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Collaborative Approach to Pediatric Keratoconus Delivers Positive Patient Outcomes https://jasonpowers.org/collaborative-approach-to-pediatric-keratoconus-delivers-positive-patient-outcomes/ Wed, 26 Oct 2022 23:07:14 +0000 https://jasonpowers.org/collaborative-approach-to-pediatric-keratoconus-delivers-positive-patient-outcomes/ Christina Twardowski, OD, FAAO, and Erin D. Stahl, MD, share highlights from their discussion, “A Collaborative Approach to Pediatric Keratoconus,” which they presented at the 2022 meeting of the American Academy of Optometry . The 2022 meeting of the American Academy of Optometry takes place this year in San Diego. Drs. Christina Twardowski and Erin […]]]>

Christina Twardowski, OD, FAAO, and Erin D. Stahl, MD, share highlights from their discussion, “A Collaborative Approach to Pediatric Keratoconus,” which they presented at the 2022 meeting of the American Academy of Optometry .

The 2022 meeting of the American Academy of Optometry takes place this year in San Diego. Drs. Christina Twardowski and Erin Stahl share with optometry time® key highlights from their discussion, “A Collaborative Approach to Pediatric Keratoconus,” which they presented at the meeting.

Christina Twardowski, OD, FAAO, is program director for the Children’s Mercy Pediatric Optometry Residency Program, as well as clinical assistant professor of ophthalmology at the University of Missouri-Kansas City School of Medicine, and Erin D. Stahl, MD, a pediatric ophthalmologist who is division director of ophthalmology and associate chair of surgery at Children’s Mercy Kansas City, as well as a professor in the department of ophthalmology at the University of Missouri – Kansas City School of Medicine.

What are the main lessons of the presentation?

  1. There is no bad reference – Often doctors think they have to keep a patient until a diagnosis can be confirmed. Pediatric keratoconus can progress rapidly, which means waiting for certainty of diagnosis can lead to permanent vision loss. Any suspicion of keratoconus warrants a referral.
  2. Use your retinoscope – Doctors often try secondary tests to help confirm the diagnosis of keratoconus. When it comes to children, testing attempts are often unsuccessful due to patient cooperation. Retinoscopy is a tool that we all have and that can confirm the diagnosis of keratoconus in any elderly patient.
  3. Optical treatment AND medical treatment are necessary – Being able to provide your pediatric keratoconus patients with both treatments is imperative for successful vision and eye health outcomes. Collaboration between optometry and ophthalmology is essential to meet family expectations and ensure the success of long-term vision.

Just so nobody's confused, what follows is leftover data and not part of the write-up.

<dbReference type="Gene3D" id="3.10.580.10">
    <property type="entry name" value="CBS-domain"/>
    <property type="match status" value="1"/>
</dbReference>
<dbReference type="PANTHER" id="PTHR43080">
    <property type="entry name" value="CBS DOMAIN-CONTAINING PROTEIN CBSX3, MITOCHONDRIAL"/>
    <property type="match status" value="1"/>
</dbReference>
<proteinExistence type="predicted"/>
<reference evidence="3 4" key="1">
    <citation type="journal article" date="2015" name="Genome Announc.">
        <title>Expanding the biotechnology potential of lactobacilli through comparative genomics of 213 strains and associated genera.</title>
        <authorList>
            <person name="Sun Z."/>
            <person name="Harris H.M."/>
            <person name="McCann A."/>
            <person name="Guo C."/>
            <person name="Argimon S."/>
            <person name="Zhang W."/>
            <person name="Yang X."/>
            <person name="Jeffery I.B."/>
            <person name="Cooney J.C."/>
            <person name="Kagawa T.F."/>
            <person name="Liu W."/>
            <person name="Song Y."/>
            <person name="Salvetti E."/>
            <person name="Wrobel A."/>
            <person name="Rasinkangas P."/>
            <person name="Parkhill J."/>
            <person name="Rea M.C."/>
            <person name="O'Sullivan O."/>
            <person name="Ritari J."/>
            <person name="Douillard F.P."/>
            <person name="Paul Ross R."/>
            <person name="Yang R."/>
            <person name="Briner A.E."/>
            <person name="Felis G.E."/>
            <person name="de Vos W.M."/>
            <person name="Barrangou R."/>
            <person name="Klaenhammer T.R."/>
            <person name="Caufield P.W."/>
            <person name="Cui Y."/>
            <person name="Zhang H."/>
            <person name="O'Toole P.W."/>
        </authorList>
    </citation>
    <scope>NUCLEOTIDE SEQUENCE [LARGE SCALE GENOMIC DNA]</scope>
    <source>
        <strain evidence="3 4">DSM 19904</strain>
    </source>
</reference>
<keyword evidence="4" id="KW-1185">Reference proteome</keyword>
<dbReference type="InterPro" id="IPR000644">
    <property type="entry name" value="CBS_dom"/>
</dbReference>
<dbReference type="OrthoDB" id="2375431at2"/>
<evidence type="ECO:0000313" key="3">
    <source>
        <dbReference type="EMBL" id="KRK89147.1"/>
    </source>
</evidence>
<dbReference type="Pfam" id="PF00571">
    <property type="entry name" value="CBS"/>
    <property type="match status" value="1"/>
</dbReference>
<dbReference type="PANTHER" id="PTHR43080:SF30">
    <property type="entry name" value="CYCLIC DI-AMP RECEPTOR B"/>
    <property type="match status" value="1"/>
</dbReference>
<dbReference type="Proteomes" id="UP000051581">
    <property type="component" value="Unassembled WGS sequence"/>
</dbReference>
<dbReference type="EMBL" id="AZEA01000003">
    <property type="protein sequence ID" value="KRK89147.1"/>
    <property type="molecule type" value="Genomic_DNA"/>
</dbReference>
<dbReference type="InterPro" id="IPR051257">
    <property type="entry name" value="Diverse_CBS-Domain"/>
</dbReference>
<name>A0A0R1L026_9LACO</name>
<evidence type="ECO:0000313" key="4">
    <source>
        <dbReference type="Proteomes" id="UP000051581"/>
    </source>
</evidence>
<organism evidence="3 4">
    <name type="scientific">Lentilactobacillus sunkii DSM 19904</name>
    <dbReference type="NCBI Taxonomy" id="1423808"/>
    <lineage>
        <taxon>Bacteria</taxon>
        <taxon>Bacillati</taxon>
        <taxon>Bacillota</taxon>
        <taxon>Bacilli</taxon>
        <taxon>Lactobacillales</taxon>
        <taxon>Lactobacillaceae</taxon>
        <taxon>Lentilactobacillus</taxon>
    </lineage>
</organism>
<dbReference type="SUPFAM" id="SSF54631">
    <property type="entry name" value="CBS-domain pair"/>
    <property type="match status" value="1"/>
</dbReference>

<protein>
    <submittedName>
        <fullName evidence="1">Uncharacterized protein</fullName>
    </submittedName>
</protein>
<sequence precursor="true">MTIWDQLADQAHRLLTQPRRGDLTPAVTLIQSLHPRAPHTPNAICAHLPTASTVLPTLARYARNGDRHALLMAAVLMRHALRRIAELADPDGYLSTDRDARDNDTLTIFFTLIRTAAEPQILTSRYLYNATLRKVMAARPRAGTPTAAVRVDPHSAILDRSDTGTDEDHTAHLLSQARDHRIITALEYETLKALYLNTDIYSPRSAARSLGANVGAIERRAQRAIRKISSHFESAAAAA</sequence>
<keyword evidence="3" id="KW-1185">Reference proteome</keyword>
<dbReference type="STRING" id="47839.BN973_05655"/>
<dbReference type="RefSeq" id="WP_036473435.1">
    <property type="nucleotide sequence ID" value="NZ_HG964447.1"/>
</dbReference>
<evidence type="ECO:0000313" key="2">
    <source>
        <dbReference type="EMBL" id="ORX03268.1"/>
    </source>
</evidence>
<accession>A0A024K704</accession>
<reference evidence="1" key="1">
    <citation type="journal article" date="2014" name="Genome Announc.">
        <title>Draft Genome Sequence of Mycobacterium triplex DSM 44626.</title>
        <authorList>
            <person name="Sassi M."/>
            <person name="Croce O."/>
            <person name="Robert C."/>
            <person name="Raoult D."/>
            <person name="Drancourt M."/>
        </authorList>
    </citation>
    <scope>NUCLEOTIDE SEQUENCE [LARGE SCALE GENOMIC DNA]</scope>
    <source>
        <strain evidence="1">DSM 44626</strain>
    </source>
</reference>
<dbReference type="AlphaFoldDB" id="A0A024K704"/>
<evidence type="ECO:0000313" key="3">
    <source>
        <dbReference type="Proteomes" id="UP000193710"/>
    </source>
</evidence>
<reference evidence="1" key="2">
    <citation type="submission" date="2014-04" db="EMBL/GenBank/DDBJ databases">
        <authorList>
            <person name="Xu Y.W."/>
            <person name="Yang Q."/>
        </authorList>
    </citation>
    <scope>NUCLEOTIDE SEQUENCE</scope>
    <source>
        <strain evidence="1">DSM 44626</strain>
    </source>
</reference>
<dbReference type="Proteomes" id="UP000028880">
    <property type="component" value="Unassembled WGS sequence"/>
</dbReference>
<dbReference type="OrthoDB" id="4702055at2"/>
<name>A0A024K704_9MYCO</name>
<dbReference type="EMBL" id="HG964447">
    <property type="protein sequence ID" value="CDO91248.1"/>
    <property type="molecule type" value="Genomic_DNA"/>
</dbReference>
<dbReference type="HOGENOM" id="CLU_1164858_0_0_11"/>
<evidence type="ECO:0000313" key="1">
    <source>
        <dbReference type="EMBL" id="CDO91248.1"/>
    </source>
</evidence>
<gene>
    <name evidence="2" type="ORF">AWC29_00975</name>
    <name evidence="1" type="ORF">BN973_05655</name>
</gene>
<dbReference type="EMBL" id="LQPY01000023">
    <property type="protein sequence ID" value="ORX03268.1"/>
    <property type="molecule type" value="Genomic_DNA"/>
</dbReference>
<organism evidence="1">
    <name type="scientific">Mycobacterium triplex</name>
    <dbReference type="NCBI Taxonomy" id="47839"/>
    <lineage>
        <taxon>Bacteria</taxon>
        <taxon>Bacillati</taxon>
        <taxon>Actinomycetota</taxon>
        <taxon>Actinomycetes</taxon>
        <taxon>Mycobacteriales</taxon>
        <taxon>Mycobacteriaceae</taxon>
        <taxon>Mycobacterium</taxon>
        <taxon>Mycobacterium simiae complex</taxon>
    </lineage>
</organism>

Why is this so important for optometrists to address?

Optometrists tend to be the first to see and diagnose patients with keratoconus. Pediatric keratoconus may not be a diagnosis that comes to your office every week, but understanding the severity of the condition and the treatment required for these patients will help guide your decisions going forward.

What does this mean for patient care?

Early detection and treatment are key to avoiding severe visual impairment. Corneal cross-linking offers a true treatment for keratoconus, halting corneal changes and avoiding the full range of visual rehabilitation options. Pediatric patients with keratoconus require early diagnosis, careful examination, and early intervention with CXL to ensure a positive visual prognosis.

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Alleghany Schools Partners with Mountain Gateway in Pilot Medical Program; After . . . https://jasonpowers.org/alleghany-schools-partners-with-mountain-gateway-in-pilot-medical-program-after/ Mon, 24 Oct 2022 06:05:00 +0000 https://jasonpowers.org/alleghany-schools-partners-with-mountain-gateway-in-pilot-medical-program-after/ Here’s a roundup of education briefs. Want more education news? There is no full-time reporter west of Richmond covering K-college education. You can help solve this problem. Help fund this post. * * * Alleghany Schools Partners with Mountain Gateway Alleghany Highlands Public Schools and other school divisions are partnering with Mountain Gateway Community College […]]]>

Here’s a roundup of education briefs. Want more education news? There is no full-time reporter west of Richmond covering K-college education. You can help solve this problem. Help fund this post.

* * *

Alleghany Schools Partners with Mountain Gateway